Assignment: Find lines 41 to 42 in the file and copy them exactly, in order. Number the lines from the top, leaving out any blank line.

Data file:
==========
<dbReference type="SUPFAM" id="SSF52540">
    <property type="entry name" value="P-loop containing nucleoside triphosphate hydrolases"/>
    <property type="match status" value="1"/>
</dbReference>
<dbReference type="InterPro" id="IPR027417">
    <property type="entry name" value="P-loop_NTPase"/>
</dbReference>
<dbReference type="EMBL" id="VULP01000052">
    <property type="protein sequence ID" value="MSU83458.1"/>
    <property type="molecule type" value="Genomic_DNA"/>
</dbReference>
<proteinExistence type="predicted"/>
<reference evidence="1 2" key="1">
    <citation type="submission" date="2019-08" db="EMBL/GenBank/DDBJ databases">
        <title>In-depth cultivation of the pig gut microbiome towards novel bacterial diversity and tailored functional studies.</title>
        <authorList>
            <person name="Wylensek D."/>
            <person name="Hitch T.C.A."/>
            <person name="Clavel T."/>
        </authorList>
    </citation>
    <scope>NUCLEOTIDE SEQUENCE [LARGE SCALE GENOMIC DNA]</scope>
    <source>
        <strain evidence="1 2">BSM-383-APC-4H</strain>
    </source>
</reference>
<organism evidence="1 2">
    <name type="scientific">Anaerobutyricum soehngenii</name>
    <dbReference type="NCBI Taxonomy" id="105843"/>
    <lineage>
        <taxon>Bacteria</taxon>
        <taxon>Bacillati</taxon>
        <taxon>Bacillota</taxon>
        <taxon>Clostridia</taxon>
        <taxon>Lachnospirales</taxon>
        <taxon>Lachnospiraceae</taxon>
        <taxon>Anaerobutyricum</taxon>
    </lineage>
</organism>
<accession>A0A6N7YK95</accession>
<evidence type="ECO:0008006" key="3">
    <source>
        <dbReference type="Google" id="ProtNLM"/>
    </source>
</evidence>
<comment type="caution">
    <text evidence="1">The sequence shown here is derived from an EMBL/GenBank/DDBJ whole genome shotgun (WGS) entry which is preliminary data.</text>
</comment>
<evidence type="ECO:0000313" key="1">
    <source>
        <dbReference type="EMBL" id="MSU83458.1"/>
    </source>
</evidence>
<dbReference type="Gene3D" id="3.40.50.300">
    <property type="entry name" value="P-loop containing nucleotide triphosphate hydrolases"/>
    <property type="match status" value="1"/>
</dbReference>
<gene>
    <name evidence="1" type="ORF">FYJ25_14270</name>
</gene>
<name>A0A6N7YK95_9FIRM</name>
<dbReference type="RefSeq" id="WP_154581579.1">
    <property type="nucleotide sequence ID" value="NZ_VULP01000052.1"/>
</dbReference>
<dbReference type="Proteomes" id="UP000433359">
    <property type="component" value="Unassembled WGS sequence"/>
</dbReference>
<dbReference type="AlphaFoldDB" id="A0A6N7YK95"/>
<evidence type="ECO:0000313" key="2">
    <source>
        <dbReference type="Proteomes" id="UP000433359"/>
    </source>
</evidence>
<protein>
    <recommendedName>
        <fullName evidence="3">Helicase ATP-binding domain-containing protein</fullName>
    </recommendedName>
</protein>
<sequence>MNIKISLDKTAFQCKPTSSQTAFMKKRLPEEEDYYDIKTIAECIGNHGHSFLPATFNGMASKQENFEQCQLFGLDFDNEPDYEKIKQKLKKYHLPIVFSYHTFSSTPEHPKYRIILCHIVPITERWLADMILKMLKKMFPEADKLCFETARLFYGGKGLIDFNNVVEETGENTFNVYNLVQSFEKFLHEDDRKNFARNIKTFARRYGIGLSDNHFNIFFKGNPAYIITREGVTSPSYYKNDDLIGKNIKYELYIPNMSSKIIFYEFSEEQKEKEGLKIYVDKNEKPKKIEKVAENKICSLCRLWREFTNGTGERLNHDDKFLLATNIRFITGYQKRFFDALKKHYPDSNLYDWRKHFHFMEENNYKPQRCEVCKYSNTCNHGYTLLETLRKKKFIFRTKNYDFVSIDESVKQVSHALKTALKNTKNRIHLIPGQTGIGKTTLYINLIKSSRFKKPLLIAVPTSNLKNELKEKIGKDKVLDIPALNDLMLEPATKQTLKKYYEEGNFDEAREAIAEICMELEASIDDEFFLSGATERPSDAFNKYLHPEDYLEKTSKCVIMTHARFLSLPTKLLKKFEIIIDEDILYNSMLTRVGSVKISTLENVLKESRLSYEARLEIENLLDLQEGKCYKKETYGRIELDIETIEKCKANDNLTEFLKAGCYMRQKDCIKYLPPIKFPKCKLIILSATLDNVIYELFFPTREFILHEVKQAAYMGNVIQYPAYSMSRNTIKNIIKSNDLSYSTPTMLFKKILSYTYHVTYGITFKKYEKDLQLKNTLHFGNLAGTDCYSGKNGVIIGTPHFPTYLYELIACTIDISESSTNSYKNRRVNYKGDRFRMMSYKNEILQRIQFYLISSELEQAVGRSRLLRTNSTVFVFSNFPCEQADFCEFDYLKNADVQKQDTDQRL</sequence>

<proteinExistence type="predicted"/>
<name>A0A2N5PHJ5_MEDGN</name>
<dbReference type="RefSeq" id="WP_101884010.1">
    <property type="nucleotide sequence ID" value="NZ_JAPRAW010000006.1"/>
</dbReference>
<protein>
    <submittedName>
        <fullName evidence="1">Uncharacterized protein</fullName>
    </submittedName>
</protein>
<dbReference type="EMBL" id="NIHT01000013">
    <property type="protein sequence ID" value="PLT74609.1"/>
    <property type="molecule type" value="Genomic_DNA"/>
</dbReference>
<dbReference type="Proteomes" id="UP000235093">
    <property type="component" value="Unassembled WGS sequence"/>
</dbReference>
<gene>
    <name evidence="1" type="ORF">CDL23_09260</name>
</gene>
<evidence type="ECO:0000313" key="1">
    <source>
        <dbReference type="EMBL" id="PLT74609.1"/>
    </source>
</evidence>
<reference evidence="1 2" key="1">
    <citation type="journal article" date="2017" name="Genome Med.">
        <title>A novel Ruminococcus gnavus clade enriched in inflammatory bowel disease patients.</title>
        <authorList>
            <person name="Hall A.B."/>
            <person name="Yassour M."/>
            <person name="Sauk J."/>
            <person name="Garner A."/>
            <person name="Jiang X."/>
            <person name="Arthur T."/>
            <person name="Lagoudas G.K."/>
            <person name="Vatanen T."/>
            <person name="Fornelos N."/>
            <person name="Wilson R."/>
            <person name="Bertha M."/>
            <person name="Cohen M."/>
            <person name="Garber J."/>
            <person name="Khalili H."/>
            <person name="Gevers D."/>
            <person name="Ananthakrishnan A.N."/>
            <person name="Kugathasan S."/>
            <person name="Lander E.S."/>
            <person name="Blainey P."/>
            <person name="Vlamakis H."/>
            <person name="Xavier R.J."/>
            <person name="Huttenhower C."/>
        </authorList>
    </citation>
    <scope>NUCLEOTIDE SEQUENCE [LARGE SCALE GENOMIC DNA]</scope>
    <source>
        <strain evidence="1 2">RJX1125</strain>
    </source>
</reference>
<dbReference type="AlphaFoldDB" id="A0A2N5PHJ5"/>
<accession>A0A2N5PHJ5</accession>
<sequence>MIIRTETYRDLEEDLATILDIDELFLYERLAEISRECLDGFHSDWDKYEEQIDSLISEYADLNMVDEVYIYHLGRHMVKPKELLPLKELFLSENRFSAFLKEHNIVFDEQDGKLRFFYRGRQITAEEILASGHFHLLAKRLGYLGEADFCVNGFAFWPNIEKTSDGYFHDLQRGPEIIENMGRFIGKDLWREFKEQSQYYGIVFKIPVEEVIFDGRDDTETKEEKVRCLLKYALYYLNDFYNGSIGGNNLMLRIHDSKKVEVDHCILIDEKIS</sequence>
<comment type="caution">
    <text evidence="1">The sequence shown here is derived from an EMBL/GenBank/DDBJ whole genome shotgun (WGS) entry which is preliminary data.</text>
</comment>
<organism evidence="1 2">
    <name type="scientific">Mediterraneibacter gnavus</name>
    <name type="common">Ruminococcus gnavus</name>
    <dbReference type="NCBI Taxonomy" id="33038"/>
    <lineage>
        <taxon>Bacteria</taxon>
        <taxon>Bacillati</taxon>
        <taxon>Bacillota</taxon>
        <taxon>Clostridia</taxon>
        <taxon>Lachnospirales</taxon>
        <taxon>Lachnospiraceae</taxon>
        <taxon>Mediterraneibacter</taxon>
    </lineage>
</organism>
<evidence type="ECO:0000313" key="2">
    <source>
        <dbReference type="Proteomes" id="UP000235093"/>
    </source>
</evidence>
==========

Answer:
<evidence type="ECO:0008006" key="3">
    <source>